The symbolic math toolbox allows you several different ways to manipulate functions. First off you can factor a function using 'factor' and multiply it out using 'expand':
>> syms a b >> f = a^2 - 2*a*b + b^2; >> factor(f); ans = (a - b)^2 >> expand(ans) ans = a^2 - 2*a*b + b^2
The 'collect' function does the same thing as the 'expand' function but only affects polynomial terms. 'Expand' can also be used to expand trigonometric and logarithmic/exponential functions with the appropriate identities.
The Horner (nested) representation for a function is given by 'horner':
>> horner(f) ans = b^2+(-2*b+a)*a
This representation has a relatively low number of operations required for its evaluation compared to the expanded version and is therefore helpful in making calculations more efficient.
A common problem with symbolic calculations is that the answer returned is often not in its simplest form. MATLAB's function 'simple' will perform all of the possible function manipulations and then return the one that is the shortest. To do this do something like:
>> Y = simple(f) Y = (a - b)^2
The symbolic math toolbox is able to solve an algebraic expression for any variable, provided that it is mathematically possible to do so. It can also solve both single equations and algebraic systems.
Solving Algebraic Equations With a Single Variable
MATLAB uses the 'solve' function to solve an algebraic equation. The syntax is solve(f, var) where f is the function you wish to solve and var is the variable to solve for. If f is a function of a single variable you will get a number, while if it is multiple variables you will get a symbolic expression.
First, let us say we want to solve the quadratic equation x^2 = 16 for x. The solutions are x = -4 and x = 4. To do this, you can put the function into 'solve' directly, or you can define a function in terms of x to solve and pass that into the 'solve' function. The first method is rather intuitive:
>> solve('x^2 = 16', x) ans = -4 4 >> solve(x^2 - 16, x) ans = -4 4
Either of these two syntax works. The first must be in quotes or you get an 'invalid assignment' error. In the second, x must be defined as a symbolic variable beforehand or you get an 'undefined variable' error.
For the second method you assign a dummy variable to the equation you want to solve like this:
>> syms x >> y = x^2 - 16; >> solve(y, x);
Note that since MATLAB assumes that y = 0 when you're solving the equation, you must subtract 16 from both sides to put the equation into normal form.
Solving Symbolic Functions for Particular Variables
The format for doing this is similar to that for solving for a single variable, but you will get a symbolic function rather than a number as output. There are a couple of things to look out for though.
As an example, suppose that you want to solve the equation y = 2x + 4 for x. The expected solution is x = (y-4)/2. Lets see how we can get MATLAB to do this. First let's look at how NOT to do it:
>> syms x >> y = 2*x + 4; >> solve(y, x) ans = -2
What has happened here? The MATLAB toolbox assumes that the 'y' you declared is 0 for the purposes of solving the equation! So it solved the equation 2x + 4 = 0 for x. In order to do what you intended to do you have to put your original equation, y = 2x + 4, into normal form, which is 2x + 4 - y = 0. Once this is done, you need to assign a 'dummy' variable like this:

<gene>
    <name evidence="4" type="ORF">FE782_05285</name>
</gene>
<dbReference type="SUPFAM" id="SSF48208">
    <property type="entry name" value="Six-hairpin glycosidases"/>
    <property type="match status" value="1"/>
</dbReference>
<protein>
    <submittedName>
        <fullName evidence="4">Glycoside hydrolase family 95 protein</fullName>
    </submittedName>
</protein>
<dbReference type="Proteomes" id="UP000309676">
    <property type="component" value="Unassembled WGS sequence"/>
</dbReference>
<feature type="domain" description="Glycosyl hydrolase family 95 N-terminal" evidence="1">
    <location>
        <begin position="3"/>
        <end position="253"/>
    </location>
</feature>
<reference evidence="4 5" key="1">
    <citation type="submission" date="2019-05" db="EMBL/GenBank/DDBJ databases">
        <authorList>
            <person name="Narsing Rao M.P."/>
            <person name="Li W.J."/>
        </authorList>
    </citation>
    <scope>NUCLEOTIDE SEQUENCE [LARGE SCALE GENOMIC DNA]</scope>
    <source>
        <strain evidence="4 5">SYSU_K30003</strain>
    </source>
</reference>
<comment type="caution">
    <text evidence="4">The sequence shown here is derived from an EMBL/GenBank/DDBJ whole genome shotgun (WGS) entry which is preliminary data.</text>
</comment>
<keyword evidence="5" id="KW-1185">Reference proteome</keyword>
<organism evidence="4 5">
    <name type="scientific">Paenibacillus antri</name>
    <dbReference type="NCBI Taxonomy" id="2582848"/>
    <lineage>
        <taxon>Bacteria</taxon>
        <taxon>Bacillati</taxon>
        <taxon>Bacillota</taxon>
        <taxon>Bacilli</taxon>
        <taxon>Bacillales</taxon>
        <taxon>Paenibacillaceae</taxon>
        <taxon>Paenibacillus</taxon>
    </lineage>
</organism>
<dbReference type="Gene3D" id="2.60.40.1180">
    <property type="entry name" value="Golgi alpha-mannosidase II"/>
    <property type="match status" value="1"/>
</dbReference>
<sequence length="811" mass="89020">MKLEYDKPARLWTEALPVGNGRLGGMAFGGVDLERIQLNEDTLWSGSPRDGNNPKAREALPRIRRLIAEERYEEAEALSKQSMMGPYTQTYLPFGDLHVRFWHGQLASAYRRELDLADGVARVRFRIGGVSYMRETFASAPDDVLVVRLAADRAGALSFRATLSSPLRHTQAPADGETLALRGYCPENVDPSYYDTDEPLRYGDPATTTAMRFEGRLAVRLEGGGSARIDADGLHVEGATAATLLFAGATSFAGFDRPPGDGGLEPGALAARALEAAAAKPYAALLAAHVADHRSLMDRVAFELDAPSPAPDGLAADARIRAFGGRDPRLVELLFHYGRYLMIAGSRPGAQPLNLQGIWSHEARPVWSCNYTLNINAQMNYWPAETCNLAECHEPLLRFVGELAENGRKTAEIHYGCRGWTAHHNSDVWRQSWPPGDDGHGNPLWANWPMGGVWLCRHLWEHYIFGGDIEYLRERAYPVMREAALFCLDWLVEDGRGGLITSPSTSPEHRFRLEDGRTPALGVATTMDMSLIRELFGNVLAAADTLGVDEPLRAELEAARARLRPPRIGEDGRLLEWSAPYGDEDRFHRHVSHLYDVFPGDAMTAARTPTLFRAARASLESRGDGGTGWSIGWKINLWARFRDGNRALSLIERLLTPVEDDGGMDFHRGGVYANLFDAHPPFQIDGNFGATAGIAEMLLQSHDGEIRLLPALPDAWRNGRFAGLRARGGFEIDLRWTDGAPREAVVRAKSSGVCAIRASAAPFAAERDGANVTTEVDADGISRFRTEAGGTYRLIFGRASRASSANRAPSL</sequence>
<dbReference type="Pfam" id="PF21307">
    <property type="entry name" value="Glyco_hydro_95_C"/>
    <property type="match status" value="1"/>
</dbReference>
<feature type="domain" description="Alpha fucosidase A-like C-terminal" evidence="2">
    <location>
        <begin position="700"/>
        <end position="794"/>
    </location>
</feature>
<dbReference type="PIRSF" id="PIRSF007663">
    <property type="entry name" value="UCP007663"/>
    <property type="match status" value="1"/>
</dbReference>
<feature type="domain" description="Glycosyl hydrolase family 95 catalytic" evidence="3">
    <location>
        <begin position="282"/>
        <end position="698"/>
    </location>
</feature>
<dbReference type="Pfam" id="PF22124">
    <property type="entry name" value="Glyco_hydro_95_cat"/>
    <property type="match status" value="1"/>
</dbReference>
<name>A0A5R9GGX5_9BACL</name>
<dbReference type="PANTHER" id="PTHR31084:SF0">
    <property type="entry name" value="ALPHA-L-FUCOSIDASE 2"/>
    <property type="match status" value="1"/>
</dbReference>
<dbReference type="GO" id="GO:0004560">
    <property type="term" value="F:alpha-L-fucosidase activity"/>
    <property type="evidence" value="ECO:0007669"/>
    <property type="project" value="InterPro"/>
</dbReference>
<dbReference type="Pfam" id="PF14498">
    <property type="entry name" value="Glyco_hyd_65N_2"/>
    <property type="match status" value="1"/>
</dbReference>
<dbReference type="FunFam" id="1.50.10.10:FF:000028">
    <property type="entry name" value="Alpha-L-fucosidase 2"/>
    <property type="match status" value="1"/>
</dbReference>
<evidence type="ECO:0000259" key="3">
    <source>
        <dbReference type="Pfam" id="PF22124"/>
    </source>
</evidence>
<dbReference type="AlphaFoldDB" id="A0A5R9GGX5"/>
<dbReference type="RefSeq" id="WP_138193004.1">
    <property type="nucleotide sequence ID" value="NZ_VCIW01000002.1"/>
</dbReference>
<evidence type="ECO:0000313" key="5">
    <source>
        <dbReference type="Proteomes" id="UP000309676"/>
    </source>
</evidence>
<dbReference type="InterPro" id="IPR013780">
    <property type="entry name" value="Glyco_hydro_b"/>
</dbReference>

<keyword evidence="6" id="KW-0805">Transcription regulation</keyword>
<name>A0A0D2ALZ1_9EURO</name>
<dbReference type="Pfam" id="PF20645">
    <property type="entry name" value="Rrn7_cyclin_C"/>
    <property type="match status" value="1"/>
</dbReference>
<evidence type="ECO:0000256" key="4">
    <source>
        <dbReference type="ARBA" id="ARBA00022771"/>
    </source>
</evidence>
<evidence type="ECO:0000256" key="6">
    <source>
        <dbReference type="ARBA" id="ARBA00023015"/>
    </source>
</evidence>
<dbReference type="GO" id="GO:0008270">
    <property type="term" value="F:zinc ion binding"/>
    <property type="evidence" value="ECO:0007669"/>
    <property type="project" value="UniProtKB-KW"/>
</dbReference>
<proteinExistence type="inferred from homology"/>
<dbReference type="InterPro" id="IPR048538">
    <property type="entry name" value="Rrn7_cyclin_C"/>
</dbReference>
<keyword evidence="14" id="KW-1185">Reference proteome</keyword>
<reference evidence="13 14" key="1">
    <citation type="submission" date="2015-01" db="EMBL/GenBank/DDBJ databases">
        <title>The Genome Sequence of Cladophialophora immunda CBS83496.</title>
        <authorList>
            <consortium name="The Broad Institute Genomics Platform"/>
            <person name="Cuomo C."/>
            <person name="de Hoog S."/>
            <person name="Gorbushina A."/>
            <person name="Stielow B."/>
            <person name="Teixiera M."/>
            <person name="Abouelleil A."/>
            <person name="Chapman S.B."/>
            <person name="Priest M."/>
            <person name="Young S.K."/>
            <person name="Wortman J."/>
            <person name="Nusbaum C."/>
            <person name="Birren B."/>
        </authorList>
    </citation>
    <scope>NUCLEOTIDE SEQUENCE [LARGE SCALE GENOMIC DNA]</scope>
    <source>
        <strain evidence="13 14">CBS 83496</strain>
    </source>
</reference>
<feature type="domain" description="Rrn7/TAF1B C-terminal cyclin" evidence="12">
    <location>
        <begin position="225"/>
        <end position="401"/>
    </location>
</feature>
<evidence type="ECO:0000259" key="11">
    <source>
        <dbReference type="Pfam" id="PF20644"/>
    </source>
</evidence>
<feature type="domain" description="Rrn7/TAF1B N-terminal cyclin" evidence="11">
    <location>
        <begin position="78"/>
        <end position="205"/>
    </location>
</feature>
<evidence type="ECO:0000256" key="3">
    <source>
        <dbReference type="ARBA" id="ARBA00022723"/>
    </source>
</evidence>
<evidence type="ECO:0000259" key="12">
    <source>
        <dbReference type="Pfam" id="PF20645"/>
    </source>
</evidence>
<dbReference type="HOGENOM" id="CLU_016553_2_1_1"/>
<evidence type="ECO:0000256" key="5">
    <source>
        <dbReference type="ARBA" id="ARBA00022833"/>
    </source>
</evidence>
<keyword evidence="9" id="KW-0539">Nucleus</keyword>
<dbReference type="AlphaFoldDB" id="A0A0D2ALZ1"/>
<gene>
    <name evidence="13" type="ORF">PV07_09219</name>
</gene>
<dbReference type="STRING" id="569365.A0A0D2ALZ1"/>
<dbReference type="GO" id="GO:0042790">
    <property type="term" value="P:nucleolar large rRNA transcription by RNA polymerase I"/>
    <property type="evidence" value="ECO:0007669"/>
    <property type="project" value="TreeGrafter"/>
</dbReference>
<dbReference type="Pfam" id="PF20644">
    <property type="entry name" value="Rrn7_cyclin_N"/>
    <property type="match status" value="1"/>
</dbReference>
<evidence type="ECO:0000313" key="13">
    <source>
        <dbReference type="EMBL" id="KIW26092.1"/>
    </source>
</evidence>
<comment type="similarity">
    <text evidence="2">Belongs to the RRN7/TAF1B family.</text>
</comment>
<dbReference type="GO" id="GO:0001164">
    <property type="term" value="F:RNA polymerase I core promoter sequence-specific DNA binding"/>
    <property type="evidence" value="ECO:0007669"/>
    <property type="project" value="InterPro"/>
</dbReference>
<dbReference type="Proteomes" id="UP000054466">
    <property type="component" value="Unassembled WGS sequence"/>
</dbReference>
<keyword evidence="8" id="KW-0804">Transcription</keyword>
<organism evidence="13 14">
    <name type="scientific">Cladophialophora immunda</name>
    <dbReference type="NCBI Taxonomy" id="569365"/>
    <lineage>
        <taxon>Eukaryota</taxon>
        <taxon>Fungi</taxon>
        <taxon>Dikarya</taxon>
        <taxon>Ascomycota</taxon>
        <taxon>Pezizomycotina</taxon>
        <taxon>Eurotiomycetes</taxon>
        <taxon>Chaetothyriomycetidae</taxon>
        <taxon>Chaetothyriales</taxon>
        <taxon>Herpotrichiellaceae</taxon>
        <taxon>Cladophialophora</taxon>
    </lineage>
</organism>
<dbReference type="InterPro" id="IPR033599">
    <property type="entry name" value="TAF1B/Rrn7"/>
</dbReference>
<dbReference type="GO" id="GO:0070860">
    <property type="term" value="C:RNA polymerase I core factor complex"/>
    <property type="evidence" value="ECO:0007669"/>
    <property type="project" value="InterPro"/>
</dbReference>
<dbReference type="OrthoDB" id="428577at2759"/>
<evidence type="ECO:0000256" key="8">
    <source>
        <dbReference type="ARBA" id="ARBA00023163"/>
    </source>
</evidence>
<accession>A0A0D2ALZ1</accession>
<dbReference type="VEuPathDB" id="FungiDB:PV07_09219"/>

>> syms x y >> S = 2*x + 4 - y; %S is the 'dummy' >> solve(S, x) ans = -2 + 1/2*y
This is, of course, the same thing as what we expected. You could also just pass the function into the 'solve' function like this, as done with functions of a single variable:
>> solve('y = 2*x + 4', x);
The first method is preferable, because once it is set up it is much more flexible to changes in the function. In the second method you would have to change every call to 'solve' if you changed the function at all, whereas in the first you only need to change the original definition of S.
Solving Algebraic Systems
The 'solve' command also allows you to solve systems of algebraic equations, and will attempt to return all solutions to these systems. As a first example, let us consider the linear system
a + b = 3 a + 2*b = 6,
which has the solution (a,b) = (0,3). You can tell MATLAB to solve it as follows:
>> syms a b >> f(1) = a + b - 3; >> f(2) = a + 2*b - 6; >> [A,B] = solve(f(1), f(2)) A = 0 B = 3
If only one output variable is specified but there are multiple equations, MATLAB will return the solutions in a struct array:
>> SOLUTION = solve(f(1), f(2)) SOLUTION = a: [1x1 sym] b: [1x1 sym] >> SOLUTION.a a = 0 >> SOLUTION.b b = 3
The good thing about this is that the fields have the same names as the original variables, whereas in the other form it is easy to get confused which variable is going into which spot in the array. In addition, the struct array is more convenient for large systems.
Now let us look at a slightly more complex example:
a^2 + b^2 = 1 a + b = 1
This has solutions (a,b) = (0,1) and (a,b) = (1,0). Now putting this into MATLAB gives:
>> f = [a^2 + b^2 - 1, a + b - 1]; SOLUTION = solve(f(1), f(2)); >> SOLUTION.a ans = 1 0 >> SOLUTION.b ans = 0 1
Here both solutions are given, a(1) corresponds to b(1) and a(2) corresponds to b(2). To get one of the solutions into a single array together you can use normal array indexing, as in: